Security is not a turn key solution but rather made of many different components. There is no such thing as “a secure system”, only secure enough. Some security features offer confidentiality and integrity protection, whilst others are there to make it harder for an attacker to launch an attack. Firmware encryption is a security feature that makes it harder for an attacker to reverse engineer the firmware. It can be used to armour several possible assets which can be present in a firmware image. The first asset could be the software IP implemented as part of firmware. The second one could be the secret keys which may be part of the firmware image. And the last one could be the firmware implementation details to make it harder to develop exploits for any vulnerabilities present in the firmware.
In this blog, we will look back at an abstraction layer we introduced in Trusted Firmware-A (TF-A) and Open Portable Trusted Execution Environment (OP-TEE) to support firmware encryption. This has made it easier for silicon vendors to enable firmware encryption with minimal platform plumbing and reduce downstream firmware maintenance burden. There was a session around this at Linaro virtual connect 2020 but due to the pandemic we never discussed this feature as widely as we could have. We have decided to correct that in this blog post!
Firmware encryption is designed to achieve confidentiality and integrity properties for a particular firmware image. When introducing firmware encryption, a couple of the design goals were clear right from the start. Firstly, we wanted to leverage a symmetric encryption technique since asymmetric encryption can be slow with the device boot time being a major limiting factor. Secondly, we decided to employ authenticated encryption techniques in order to ensure integrity of encrypted firmware blobs.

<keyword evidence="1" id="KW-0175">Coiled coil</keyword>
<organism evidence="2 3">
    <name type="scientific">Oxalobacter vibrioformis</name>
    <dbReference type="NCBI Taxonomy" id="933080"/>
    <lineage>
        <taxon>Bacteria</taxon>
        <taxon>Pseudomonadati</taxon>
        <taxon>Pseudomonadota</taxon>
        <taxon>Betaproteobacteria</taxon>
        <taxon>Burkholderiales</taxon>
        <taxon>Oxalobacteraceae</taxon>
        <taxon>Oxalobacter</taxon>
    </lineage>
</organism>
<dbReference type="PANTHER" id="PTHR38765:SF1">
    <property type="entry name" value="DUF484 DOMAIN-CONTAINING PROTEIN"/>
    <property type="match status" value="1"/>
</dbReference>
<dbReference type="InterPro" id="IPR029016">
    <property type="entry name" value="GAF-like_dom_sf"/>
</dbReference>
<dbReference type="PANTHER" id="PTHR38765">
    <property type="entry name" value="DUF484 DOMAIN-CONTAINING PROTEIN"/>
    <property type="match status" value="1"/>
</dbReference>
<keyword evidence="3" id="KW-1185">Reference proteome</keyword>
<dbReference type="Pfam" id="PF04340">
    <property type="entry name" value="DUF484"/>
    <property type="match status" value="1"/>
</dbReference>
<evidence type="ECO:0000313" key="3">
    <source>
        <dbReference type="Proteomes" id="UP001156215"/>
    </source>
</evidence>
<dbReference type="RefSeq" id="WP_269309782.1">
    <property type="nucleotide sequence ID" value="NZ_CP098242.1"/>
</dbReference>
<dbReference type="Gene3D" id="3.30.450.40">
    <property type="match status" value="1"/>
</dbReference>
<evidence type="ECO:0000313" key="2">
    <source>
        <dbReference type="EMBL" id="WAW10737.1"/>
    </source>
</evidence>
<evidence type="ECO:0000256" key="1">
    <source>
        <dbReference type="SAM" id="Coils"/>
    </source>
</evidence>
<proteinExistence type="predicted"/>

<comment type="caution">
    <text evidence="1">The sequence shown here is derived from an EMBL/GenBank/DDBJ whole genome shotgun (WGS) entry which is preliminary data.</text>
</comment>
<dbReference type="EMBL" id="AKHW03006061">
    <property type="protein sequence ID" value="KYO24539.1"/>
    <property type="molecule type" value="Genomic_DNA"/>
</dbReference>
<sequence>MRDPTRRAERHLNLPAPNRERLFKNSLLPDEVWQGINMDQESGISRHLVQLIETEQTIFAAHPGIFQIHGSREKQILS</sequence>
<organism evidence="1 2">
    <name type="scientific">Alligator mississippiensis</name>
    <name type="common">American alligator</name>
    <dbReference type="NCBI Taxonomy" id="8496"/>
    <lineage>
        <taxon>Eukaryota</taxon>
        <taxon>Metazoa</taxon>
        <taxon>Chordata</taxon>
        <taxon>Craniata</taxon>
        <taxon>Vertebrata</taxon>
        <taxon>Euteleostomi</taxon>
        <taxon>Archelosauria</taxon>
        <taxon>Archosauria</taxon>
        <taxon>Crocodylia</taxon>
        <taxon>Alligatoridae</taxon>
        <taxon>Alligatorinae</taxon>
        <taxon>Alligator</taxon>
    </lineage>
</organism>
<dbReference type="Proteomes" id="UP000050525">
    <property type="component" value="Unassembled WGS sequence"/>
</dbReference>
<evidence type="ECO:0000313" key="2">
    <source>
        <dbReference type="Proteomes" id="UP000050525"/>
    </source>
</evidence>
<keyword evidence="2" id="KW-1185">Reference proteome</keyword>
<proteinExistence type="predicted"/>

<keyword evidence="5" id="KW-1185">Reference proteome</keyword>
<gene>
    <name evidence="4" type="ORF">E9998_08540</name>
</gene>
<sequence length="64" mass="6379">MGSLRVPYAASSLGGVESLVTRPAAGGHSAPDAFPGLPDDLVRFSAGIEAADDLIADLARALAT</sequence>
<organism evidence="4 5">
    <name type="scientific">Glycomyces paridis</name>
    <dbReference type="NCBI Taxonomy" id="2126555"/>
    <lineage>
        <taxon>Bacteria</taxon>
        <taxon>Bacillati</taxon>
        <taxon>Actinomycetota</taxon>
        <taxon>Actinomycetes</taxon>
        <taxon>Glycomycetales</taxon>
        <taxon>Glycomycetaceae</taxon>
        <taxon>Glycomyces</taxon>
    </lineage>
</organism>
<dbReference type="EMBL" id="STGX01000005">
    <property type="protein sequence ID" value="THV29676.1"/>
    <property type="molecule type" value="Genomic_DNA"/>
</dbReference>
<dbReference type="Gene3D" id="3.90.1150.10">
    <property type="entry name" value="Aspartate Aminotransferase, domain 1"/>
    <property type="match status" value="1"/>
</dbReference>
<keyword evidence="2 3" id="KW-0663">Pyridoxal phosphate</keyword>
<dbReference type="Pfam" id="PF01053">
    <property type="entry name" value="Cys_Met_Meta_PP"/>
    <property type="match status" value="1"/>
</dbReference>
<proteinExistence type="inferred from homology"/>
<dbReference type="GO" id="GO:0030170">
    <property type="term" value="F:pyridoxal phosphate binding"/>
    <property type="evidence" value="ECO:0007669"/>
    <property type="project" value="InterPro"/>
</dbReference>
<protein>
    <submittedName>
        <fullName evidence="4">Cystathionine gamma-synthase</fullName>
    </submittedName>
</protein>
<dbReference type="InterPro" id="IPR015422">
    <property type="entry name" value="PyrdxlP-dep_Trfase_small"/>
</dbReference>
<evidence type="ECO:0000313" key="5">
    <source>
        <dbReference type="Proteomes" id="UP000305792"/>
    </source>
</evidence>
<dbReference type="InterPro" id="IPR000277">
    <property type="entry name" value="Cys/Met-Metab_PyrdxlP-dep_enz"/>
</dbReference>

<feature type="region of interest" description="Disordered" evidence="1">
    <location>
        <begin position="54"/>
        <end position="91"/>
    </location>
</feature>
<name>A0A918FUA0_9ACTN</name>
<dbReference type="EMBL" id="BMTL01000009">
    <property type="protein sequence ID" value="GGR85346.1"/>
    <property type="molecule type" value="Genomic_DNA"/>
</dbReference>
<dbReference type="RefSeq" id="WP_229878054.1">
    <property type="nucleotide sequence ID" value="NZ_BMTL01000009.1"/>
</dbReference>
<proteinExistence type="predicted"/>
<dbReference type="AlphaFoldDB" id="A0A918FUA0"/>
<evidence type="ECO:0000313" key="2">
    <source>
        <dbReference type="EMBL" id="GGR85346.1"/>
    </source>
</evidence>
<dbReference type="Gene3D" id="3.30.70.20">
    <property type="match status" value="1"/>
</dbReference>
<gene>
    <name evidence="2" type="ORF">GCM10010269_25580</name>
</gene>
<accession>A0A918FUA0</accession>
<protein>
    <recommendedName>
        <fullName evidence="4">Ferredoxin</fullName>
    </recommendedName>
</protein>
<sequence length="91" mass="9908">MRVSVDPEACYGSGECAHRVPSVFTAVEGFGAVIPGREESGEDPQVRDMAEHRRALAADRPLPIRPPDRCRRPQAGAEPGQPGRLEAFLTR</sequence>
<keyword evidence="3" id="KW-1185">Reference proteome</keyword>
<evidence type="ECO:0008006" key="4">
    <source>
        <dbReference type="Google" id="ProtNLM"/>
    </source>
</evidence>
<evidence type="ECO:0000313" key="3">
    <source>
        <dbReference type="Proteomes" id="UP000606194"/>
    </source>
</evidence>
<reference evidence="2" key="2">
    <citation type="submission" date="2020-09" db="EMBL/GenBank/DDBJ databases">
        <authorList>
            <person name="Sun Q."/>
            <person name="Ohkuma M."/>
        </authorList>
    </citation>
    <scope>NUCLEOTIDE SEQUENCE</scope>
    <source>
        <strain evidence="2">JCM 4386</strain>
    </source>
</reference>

One major driver for firmware encryption was the emerging robustness requirements for software Digital Rights Management (DRM) implementations. These requirements vary from vendor to vendor but may include requirements for additional barriers to make reverse engineering more difficult. Firmware encryption provides a reference implementation that can be used to address these requirements.
On Armv8 systems, DRM software generally runs as a Trusted Application (TA) running in a TEE environment, perhaps augmented with some hardware specific drivers in Trusted OS. Hence, to provide firmware encryption, we must add support in TF-A to decrypt Trusted OS payloads (BL32) which, for OP-TEE, consists of the OS itself together with any bundled TAs (including pseudo TAs). Additionally OP-TEE must have support for decrypting TAs that are loaded from the Linux file system. In both cases the pre-existing loaders supported authentication but not decryption.
Encryption + Signature?
The most commonly used cryptographic technique while implementing secure boot is firmware signature. This technique allows only authorized firmware to execute on a particular platform. Firmware signature ensures authentication, integrity, authorization and non-repudiation properties on behalf of the OEM / Service provider. The only security property left out is confidentiality which is ensured by firmware encryption. So there is a need for a combination of signature and encryption techniques to ensure all security properties for a firmware.
Prior studies have shown threats to ill-thought-out combinations of signature and encryption techniques as discussed in the next section.